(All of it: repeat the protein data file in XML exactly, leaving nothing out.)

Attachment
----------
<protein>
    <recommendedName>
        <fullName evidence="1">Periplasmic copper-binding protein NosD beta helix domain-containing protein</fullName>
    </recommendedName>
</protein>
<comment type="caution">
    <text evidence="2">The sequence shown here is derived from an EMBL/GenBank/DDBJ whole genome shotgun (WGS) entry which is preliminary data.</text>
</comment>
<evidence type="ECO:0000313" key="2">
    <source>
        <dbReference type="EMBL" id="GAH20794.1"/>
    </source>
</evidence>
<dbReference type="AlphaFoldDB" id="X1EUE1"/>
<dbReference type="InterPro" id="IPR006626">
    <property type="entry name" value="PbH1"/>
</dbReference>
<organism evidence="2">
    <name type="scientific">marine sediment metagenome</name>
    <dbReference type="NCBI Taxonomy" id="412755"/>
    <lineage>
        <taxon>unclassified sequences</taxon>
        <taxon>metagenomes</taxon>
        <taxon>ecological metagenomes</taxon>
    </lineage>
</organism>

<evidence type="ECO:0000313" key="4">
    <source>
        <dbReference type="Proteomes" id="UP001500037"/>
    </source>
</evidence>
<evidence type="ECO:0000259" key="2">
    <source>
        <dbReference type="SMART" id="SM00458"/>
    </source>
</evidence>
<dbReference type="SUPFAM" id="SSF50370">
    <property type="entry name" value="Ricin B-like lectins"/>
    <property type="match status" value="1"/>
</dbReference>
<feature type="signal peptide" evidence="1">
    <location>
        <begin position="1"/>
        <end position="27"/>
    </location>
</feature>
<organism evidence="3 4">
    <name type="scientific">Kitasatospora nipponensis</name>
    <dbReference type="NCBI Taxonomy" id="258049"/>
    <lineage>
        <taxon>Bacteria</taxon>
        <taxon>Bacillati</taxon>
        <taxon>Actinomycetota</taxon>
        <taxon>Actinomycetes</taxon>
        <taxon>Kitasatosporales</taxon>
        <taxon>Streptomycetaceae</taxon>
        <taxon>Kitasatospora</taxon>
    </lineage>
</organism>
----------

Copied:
<protein>
    <recommendedName>
        <fullName evidence="1">Periplasmic copper-binding protein NosD beta helix domain-containing protein</fullName>
    </recommendedName>
</protein>
<comment type="caution">
    <text evidence="2">The sequence shown here is derived from an EMBL/GenBank/DDBJ whole genome shotgun (WGS) entry which is preliminary data.</text>
</comment>
<evidence type="ECO:0000313" key="2">
    <source>
        <dbReference type="EMBL" id="GAH20794.1"/>
    </source>
</evidence>
<dbReference type="AlphaFoldDB" id="X1EUE1"/>
<dbReference type="InterPro" id="IPR006626">
    <property type="entry name" value="PbH1"/>
</dbReference>
<organism evidence="2">
    <name type="scientific">marine sediment metagenome</name>
    <dbReference type="NCBI Taxonomy" id="412755"/>
    <lineage>
        <taxon>unclassified sequences</taxon>
        <taxon>metagenomes</taxon>
        <taxon>ecological metagenomes</taxon>
    </lineage>
</organism>

<evidence type="ECO:0000313" key="4">
    <source>
        <dbReference type="Proteomes" id="UP001500037"/>
    </source>
</evidence>
<evidence type="ECO:0000259" key="2">
    <source>
        <dbReference type="SMART" id="SM00458"/>
    </source>
</evidence>
<dbReference type="SUPFAM" id="SSF50370">
    <property type="entry name" value="Ricin B-like lectins"/>
    <property type="match status" value="1"/>
</dbReference>
<feature type="signal peptide" evidence="1">
    <location>
        <begin position="1"/>
        <end position="27"/>
    </location>
</feature>
<organism evidence="3 4">
    <name type="scientific">Kitasatospora nipponensis</name>
    <dbReference type="NCBI Taxonomy" id="258049"/>
    <lineage>
        <taxon>Bacteria</taxon>
        <taxon>Bacillati</taxon>
        <taxon>Actinomycetota</taxon>
        <taxon>Actinomycetes</taxon>
        <taxon>Kitasatosporales</taxon>
        <taxon>Streptomycetaceae</taxon>
        <taxon>Kitasatospora</taxon>
    </lineage>
</organism>